The proliferation of mobile devices – from smartphones to tablets – is expected to continue fueling an uptick in spending on mobile advertising worldwide, with a high-water mark of $18 billion forecast for 2014, according to a recent analysis by Gartner Inc.
By 2017, mobile ad spending is projected to reach almost $42 billion – a significant jump from the $13.1 billion spent in 2013. Gartner, an information technology research and advisory company, reported that spending eventually will slow due to inventory outpacing demand.
For the next few years, however, growth will be driven by several factors, including “new targeting technologies,” Gartner’s research director, Stephanie Baghdassarian, said in a January 2014 statement.
Gartner reported in February that smartphone sales eclipsed the sale of feature phones in 2013, with smartphones representing 53.6% of all mobile phones sold. That marked the first time that smartphones had accounted for the largest slice of the mobile phone market.
Overall, there were 968 million smartphones sold worldwide in 2013, a 42.3% increase over the previous year. Samsung led all smartphone vendors, with 31% market share in 2013, followed by Apple at 15.6%, according to the February report.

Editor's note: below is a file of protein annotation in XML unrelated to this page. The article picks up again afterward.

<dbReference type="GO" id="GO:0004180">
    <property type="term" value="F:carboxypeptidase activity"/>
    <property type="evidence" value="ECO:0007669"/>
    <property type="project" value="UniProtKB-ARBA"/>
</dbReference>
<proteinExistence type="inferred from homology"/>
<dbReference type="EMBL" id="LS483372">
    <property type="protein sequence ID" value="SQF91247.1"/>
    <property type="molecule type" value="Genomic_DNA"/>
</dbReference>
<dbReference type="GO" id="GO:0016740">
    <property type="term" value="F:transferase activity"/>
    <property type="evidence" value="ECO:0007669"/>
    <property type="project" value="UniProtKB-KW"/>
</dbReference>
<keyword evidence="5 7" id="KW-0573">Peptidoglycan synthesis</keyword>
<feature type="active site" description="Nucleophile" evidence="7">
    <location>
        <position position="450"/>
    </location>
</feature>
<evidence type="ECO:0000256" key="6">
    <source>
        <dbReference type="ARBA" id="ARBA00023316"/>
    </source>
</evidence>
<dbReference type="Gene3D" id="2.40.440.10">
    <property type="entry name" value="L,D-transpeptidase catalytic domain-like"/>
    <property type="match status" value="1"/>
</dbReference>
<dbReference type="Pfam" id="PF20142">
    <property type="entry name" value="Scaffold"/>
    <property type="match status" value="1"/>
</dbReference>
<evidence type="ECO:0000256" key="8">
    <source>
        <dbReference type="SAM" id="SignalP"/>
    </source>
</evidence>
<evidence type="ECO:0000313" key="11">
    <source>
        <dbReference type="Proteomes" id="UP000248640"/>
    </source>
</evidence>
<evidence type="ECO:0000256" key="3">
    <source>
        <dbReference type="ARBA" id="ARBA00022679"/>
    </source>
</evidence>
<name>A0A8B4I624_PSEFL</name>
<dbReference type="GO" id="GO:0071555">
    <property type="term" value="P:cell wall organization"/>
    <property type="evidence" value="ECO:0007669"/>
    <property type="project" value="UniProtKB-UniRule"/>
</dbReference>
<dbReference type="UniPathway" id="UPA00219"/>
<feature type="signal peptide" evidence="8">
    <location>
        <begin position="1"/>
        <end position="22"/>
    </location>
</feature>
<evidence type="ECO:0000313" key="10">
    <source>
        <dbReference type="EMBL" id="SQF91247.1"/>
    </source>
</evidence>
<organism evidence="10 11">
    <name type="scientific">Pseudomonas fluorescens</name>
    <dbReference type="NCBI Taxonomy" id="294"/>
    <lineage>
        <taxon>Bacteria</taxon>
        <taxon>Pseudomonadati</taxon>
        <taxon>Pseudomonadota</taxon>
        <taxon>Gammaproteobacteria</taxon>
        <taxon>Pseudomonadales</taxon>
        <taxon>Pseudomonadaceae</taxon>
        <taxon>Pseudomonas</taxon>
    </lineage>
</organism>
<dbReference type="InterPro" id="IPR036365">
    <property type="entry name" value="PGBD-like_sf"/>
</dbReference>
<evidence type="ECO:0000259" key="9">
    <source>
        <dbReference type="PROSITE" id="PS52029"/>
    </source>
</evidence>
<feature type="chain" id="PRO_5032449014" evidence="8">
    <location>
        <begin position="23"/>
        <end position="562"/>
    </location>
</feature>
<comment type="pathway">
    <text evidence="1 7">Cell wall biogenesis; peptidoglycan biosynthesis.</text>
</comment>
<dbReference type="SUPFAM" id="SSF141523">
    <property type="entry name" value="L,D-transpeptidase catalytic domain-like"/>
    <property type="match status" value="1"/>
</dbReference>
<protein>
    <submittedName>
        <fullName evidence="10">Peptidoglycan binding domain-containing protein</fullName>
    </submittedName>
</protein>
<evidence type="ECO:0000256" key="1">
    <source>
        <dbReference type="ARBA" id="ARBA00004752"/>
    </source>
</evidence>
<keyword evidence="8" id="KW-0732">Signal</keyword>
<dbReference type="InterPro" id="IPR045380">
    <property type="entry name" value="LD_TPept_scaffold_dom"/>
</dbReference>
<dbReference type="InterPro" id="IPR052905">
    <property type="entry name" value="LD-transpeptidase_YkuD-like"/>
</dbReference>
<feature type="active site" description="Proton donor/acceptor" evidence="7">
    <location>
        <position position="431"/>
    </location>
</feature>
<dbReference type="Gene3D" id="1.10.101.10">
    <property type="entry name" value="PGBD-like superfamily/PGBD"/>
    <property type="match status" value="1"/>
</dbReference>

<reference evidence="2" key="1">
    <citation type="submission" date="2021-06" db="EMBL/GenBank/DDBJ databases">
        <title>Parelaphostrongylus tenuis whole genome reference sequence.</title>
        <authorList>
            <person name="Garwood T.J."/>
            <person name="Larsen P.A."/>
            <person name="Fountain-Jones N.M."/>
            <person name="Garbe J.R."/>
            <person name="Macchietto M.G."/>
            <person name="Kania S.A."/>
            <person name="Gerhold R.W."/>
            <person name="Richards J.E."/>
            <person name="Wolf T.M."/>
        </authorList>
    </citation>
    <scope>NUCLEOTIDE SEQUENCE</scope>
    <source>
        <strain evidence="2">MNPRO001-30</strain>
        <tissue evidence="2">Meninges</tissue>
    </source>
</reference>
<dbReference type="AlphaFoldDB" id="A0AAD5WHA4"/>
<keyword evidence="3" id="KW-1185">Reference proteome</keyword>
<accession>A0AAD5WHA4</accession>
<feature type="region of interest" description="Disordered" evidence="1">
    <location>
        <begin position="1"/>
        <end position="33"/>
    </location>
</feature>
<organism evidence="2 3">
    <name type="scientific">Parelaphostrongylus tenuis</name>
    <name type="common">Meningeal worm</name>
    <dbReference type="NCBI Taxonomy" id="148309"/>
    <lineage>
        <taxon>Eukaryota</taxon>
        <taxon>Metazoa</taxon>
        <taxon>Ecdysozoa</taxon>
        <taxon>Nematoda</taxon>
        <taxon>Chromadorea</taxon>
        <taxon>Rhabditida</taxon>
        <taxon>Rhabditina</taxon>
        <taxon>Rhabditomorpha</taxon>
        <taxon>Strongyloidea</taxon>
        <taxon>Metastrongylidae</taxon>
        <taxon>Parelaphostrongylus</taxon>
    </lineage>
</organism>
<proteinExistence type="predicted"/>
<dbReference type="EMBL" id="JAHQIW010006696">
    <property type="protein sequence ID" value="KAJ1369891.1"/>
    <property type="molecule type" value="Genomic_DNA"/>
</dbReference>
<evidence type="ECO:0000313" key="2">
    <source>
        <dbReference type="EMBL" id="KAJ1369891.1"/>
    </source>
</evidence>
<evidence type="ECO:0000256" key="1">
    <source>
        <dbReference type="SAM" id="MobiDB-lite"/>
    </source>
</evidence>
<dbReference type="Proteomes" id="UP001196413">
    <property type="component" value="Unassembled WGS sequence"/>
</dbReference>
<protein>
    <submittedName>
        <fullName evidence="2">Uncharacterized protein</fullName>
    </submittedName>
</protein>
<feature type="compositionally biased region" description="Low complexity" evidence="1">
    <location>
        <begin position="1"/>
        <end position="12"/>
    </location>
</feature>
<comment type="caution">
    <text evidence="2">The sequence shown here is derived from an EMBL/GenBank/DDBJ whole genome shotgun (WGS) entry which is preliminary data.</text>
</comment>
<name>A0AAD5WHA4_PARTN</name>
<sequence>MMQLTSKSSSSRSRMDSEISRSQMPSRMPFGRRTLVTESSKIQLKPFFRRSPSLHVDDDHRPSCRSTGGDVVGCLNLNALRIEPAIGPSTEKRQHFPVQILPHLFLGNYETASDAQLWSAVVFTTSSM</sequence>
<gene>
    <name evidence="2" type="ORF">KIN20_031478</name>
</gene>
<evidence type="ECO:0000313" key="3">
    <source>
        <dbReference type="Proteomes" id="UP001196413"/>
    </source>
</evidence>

At least through 2017, video-based mobile advertising will be boosted by the growing popularity of tablet computers, according to Gartner. In addition, ads that utilize “search/map” functions will see a benefit from the rising availability of geo-location data from consumers who allow their mobile devices to be located automatically or who use Foursquare or other apps to check in at different destinations.
Those factors should make mobile advertising channels particularly appealing to local advertisers, the report noted.
Globally, North America continues to dictate mobile ad spending growth, Gartner found. In the coming years, China and India are expected to contribute significantly due to high-growth economies and the rise of middle-class consumers.
The advertising research firm Magna Global previously forecast that total ad spending, including mobile, will increase globally in 2014, with revenues projected to top $521 billion. The report found that social media and search were the driving forces behind an 85% jump in mobile ad revenues in 2013.
For digital media, “the biggest game changer was the rise of social media and, more specifically, mobile social media,” according to Magna Global.